Behold the political alignment that Kansas is pioneering for us all. The corporate world — for reasons having a great deal to do with its corporateness — blankets the nation with a cultural style designed to offend and to pretend-subvert: sassy teens in Skechers flout the Man; bigoted churchgoing moms don’t tolerate their daughters’ cool liberated friends; hipsters dressed in T-shirts reading “FCUK” snicker at the suits who just don’t get it. It’s meant to be offensive, and Kansas is duly offended. The state watches impotently as its culture, beamed in from the coasts, becomes coarser and more offensive by the year. Kansas aches for revenge. Kansas gloats when celebrities say stupid things; it cheers when movie stars go to jail. And when two female rock stars exchange a lascivious kiss on national TV, Kansas goes haywire. Kansas screams for the heads of the liberal elite. Kansas comes running to the polling place. And Kansas cuts those rock stars’ taxes.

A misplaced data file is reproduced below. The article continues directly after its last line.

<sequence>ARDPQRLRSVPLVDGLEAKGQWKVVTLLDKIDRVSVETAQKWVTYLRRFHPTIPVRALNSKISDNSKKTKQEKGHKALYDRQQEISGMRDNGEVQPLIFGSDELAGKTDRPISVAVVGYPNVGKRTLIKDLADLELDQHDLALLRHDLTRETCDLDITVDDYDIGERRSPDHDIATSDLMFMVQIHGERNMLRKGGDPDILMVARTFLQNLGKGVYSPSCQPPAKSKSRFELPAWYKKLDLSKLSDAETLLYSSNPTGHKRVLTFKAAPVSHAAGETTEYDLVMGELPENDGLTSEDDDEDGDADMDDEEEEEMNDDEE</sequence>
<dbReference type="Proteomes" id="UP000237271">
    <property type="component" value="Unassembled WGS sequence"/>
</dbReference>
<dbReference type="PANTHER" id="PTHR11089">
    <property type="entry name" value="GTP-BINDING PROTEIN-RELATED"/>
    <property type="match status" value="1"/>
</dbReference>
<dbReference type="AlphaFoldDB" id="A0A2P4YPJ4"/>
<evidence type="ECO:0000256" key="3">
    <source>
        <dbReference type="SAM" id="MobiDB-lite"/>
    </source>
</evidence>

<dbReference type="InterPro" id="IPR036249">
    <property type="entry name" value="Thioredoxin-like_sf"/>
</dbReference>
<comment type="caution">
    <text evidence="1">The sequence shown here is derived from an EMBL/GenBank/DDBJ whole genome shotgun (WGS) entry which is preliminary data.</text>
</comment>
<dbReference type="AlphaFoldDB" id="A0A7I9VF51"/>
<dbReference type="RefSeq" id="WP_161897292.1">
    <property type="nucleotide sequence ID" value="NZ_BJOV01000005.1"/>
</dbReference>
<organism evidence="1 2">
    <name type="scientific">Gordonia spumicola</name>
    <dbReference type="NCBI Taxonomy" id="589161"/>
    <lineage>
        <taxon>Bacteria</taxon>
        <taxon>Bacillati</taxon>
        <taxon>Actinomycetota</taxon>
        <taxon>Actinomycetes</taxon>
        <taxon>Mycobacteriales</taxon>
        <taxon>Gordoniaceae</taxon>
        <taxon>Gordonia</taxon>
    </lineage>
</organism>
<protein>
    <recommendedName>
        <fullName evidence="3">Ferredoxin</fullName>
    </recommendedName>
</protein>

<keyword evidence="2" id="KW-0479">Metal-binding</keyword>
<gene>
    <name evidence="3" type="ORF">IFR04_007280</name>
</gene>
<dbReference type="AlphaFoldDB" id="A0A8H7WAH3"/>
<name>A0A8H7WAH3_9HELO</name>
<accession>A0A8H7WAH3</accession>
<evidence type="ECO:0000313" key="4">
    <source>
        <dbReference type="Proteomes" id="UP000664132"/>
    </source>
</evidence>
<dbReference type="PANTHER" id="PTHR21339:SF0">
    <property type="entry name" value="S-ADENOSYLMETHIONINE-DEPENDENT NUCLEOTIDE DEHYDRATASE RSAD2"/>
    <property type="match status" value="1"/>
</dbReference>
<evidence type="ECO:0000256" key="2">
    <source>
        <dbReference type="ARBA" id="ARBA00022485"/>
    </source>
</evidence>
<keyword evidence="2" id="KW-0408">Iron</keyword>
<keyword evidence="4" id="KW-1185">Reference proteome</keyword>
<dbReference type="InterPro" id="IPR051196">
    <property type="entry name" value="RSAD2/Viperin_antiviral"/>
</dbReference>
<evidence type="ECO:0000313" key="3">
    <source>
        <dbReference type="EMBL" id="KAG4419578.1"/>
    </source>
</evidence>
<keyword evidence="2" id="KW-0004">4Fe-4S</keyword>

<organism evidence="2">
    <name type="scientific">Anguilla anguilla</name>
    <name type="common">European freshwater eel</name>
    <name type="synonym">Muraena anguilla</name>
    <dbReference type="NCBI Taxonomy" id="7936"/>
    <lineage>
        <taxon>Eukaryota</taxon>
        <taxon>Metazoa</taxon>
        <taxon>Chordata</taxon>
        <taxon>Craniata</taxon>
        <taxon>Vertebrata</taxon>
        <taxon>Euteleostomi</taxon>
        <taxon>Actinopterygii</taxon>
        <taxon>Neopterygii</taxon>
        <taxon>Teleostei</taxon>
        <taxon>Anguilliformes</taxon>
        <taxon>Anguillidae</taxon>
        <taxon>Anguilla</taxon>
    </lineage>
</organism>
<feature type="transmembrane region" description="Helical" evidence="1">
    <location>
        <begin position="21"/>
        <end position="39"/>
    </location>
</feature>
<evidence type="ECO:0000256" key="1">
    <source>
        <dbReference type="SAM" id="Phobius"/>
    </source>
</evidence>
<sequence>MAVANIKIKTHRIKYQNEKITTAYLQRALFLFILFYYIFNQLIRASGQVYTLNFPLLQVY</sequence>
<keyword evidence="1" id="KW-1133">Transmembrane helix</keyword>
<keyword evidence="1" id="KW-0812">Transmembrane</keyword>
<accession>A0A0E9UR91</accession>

As a social system, the backlash works. The two adversaries feed off of each other in a kind of inverted symbiosis: one mocks the other, and the other heaps even more power on the one. This arrangement should be the envy of every ruling class in the world. Not only can it be pushed much, much further, but it is fairly certain that it will be so pushed. All the incentives point that way, as do the never-examined cultural requirements of modern capitalism. Why shouldn’t our culture just get worse and worse, if making it worse will only cause the people who worsen it to grow wealthier and wealthier?
What’s the Matter with Kansas?